If Congressional Republicans and the incoming Trump administration pull the plug on the Affordable Care Act (Obamacare), nearly a half-million Queens residents stand to lose their health insurance coverage, according to Governor Andrew Cuomo.
On Wednesday, the governor announced the results of a study focused on the potential repeal of Obamacare, something which Congressional Republicans voted dozens of times to do since President Obama signed the health insurance reform legislation into law in 2010.
Come Jan. 20, when President-elect Donald Trump is sworn in as the nation’s 45th president, Republicans will have complete control of Congress and the White House. Trump made the repeal of Obamacare one of his main talking points on the campaign trail; talk is already underway to begin the process of repealing a law that, despite its reported costs and flaws, provides health insurance coverage to more than 20 million people nationwide.
The cost of repealing Obamacare, according to Cuomo, “is simply too high to justify.” More than 2.7 million New Yorkers would lose health insurance coverage, including a projected 493,058 Queens residents; only Kings County (Brooklyn) has a higher number of New York residents per county in danger of losing their health insurance with the Obamacare repeal.
Moreover, Cuomo said, the state budget would take a $3.7 billion hit, as it would lose funding from Medicaid that has helped cover the costs of Affordable Care Act programs in the Empire State. New Yorkers who receive health care savings tax credits would also lose $250 million, as those credits would disappear with the act’s repeal.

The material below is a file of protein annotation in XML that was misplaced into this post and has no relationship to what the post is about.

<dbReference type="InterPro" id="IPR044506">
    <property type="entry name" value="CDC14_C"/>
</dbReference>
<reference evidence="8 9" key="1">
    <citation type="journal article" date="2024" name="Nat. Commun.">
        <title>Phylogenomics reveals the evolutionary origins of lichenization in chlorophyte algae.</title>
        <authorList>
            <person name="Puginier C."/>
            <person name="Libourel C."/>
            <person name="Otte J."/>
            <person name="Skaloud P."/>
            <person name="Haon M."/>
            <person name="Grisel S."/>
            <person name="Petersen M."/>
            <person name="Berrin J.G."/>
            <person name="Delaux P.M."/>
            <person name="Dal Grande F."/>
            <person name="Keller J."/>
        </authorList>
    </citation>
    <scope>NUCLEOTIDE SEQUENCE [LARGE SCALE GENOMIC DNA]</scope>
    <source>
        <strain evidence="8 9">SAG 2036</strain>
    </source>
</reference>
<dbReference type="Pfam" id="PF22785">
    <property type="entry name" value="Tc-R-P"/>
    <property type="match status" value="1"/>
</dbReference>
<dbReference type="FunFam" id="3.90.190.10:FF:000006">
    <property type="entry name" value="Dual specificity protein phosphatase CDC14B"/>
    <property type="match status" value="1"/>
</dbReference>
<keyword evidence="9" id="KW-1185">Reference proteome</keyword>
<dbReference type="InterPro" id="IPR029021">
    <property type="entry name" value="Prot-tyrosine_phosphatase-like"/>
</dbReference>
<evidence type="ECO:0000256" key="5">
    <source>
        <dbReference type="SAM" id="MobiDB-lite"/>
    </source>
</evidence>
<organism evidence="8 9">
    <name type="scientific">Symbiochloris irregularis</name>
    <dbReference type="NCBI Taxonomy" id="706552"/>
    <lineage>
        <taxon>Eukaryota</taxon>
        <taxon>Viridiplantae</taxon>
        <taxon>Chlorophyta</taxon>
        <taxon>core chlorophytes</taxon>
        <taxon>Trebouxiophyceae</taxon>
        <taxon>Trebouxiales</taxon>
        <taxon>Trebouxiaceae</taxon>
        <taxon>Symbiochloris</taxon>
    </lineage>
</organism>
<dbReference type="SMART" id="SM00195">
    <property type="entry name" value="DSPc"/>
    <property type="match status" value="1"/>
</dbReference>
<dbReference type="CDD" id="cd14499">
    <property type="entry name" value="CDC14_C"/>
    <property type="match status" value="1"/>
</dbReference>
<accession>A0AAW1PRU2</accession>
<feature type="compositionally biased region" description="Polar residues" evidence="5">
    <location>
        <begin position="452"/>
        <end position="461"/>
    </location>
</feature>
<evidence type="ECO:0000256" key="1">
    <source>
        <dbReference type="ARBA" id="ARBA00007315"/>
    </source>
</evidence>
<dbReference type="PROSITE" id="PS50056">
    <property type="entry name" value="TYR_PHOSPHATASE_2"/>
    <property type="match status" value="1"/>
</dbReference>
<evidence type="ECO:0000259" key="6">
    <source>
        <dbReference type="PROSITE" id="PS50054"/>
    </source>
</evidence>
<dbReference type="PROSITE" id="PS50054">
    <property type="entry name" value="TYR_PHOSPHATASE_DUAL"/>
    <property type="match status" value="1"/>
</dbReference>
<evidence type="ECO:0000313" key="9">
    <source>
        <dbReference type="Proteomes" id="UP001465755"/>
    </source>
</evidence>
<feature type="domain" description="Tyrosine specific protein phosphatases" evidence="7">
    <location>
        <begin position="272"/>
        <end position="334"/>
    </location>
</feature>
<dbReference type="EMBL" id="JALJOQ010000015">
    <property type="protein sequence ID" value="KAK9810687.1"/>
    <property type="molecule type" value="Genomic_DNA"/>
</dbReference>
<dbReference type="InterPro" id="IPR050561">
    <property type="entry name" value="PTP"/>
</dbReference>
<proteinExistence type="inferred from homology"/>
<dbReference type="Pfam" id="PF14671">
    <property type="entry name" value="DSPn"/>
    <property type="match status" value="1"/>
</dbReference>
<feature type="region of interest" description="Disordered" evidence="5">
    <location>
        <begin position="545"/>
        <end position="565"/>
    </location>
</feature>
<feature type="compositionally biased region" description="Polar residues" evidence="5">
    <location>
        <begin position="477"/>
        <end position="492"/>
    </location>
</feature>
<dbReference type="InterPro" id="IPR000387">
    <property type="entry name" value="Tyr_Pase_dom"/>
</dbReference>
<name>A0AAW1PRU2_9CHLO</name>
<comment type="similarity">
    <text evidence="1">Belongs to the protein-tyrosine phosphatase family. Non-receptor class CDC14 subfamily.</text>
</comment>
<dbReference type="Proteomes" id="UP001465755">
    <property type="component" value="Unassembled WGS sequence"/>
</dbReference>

“Since its implementation, the Affordable Care Act has become a powerful tool to lower the cost of health insurance for local governments and New Yorkers, and it is essential that the federal government does not jeopardize the health and livelihoods of millions of working families,” Cuomo said.
Obamacare enabled the state to create the NY State of Health insurance exchange, where individuals could purchase their own health insurance plans. This helped cut the rate of uninsured New York residents by half, from 10 percent before 2010 to just 5 percent today, the Governor’s Office noted.
Along with eliminating health insurance for tens of thousands of residents statewide, the repeal of Obamacare may also endanger the lives of hospitals across the state, according to Kenneth Raske, president of the Greater New York Hospital Association. Twenty-seven medical centers in the state “are on a ‘watch list’ for financial stress, and many more both public and private [hospitals] face similar fiscal challenges.” Those hospitals might be in danger of service cutbacks or full closure without the Affordable Care Act’s programs.
“Repealing the Affordable Care Act without an immediate and adequate replacement plan will make things dramatically worse for safety net hospitals and the vulnerable communities they serve,” Raske added.